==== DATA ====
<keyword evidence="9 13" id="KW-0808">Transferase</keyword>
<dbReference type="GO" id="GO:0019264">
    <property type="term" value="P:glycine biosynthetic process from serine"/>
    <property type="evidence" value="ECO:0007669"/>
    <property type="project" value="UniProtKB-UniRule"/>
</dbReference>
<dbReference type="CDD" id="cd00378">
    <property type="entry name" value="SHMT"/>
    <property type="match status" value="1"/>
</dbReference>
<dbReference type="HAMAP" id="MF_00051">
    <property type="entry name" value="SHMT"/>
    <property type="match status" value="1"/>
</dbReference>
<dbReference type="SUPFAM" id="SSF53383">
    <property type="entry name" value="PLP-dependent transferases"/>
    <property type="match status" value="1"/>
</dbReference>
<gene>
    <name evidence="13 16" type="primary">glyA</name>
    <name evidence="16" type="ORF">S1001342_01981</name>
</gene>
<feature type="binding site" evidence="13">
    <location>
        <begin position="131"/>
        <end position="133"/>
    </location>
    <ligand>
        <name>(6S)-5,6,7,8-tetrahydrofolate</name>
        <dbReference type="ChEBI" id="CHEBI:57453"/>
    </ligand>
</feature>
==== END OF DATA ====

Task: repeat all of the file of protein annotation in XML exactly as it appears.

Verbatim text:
<keyword evidence="9 13" id="KW-0808">Transferase</keyword>
<dbReference type="GO" id="GO:0019264">
    <property type="term" value="P:glycine biosynthetic process from serine"/>
    <property type="evidence" value="ECO:0007669"/>
    <property type="project" value="UniProtKB-UniRule"/>
</dbReference>
<dbReference type="CDD" id="cd00378">
    <property type="entry name" value="SHMT"/>
    <property type="match status" value="1"/>
</dbReference>
<dbReference type="HAMAP" id="MF_00051">
    <property type="entry name" value="SHMT"/>
    <property type="match status" value="1"/>
</dbReference>
<dbReference type="SUPFAM" id="SSF53383">
    <property type="entry name" value="PLP-dependent transferases"/>
    <property type="match status" value="1"/>
</dbReference>
<gene>
    <name evidence="13 16" type="primary">glyA</name>
    <name evidence="16" type="ORF">S1001342_01981</name>
</gene>
<feature type="binding site" evidence="13">
    <location>
        <begin position="131"/>
        <end position="133"/>
    </location>
    <ligand>
        <name>(6S)-5,6,7,8-tetrahydrofolate</name>
        <dbReference type="ChEBI" id="CHEBI:57453"/>
    </ligand>
</feature>